The audio system, including FM/AM radio, CD and MP3 playback functions, was custom-designed for the Kizashi, and features seven speakers and a subwoofer, as well as a USB port for iPod connection. Dual-zone climate control air conditioning is standard.
The Kizashi’s seats combine generous dimensions with exceptional support, and are electrically operated. The driver’s seat offers 10-way adjustment and a three-position memory, while the passenger seat has a four-way adjustment scope.
The front and rear windows are electrically adjustable, with a one-touch opening and closing action for the front windows, and an anti-pinch feature which prevents objects or fingers from being inadvertently caught in the window.
The Kizashi also delivers on the utility and practicality fronts. The boot has a generous 461-litre capacity, while the rear bench seat’s folding seatback is split 60:40.
A full array of storage spaces for smaller items includes an illuminated glove box, a double-layer compartment under the centre-console armrest, and an instrument-panel centre box that’s ideal for an iPod, as it also houses the USB port and power socket. There is also a convenient sunglasses holder.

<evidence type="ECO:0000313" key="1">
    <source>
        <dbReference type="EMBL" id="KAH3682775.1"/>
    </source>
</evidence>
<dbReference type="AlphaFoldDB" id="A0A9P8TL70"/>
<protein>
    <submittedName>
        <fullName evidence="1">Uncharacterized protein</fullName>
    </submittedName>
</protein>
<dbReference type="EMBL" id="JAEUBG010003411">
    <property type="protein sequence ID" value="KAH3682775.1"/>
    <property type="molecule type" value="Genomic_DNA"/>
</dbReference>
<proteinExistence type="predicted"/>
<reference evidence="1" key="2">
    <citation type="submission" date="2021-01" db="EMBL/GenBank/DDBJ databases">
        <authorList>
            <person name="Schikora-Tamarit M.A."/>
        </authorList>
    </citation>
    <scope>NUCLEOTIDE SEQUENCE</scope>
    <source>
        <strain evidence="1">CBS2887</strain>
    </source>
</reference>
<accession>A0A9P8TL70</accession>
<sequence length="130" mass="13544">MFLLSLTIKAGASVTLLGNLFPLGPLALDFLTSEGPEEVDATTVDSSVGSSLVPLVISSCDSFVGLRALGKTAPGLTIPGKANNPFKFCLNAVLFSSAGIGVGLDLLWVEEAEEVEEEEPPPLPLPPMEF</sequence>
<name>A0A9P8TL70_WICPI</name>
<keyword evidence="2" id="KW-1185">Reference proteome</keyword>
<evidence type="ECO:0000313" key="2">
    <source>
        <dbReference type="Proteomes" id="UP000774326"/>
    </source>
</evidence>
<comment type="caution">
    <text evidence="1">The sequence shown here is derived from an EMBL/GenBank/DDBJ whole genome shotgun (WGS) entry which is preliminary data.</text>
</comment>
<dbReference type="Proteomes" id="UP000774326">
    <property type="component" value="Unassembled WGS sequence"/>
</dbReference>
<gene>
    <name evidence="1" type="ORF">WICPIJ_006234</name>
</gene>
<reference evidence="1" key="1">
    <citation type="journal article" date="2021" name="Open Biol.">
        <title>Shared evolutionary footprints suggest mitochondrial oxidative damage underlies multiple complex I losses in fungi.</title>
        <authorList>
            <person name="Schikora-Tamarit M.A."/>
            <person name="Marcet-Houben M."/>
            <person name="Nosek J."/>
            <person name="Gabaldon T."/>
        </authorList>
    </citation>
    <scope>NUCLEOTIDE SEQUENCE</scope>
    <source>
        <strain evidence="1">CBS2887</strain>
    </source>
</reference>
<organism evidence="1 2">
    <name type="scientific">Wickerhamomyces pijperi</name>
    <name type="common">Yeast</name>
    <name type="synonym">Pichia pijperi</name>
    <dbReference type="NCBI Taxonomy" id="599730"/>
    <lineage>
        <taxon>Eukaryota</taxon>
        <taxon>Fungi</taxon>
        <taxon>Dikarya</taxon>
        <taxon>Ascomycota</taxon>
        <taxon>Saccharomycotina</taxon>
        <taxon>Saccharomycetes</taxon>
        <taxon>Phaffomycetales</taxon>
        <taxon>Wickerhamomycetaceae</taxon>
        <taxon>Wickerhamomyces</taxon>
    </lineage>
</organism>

Other standard feature highlights include auto-activating headlights and windscreen wipers, a sunroof, a photo-chromatic rear-view mirror, leather upholstery, self-levelling High Intensity Discharge (HID) headlights, and front and rear parking assistance.
The Kizashi is powered by a 2,4-litre in-line four-cylinder engine, designated J24B. While based on the Grand Vitara’s power unit, the twin-cam engine has been comprehensively updated for its role in the new flagship.
Those updates have resulted in excellent output figures. Maximum power comes to 131 kW at 6 500 r/min, coupled to a torque peak of 230 Nm at 4 000 r/min. The engine is also highly efficient, and achieves a combined-cycle fuel consumption figure of 7,9 litres/100 km and a CO2 emissions rating of 183 g/km.
This combination of power and fuel efficiency is further emphasised by measures that include maximised intake-valve lift, a variable intake system and a plastic intake manifold that reduces intake air temperature increases.
Varying the effective length of the intake manifold optimises midrange torque delivery at lower engine speeds, while boosting power at high revs.
Measures to reduce noise, vibration and harshness (NVH) include extensive use of insulating materials and seals, as well as employing a balance shaft, acoustically..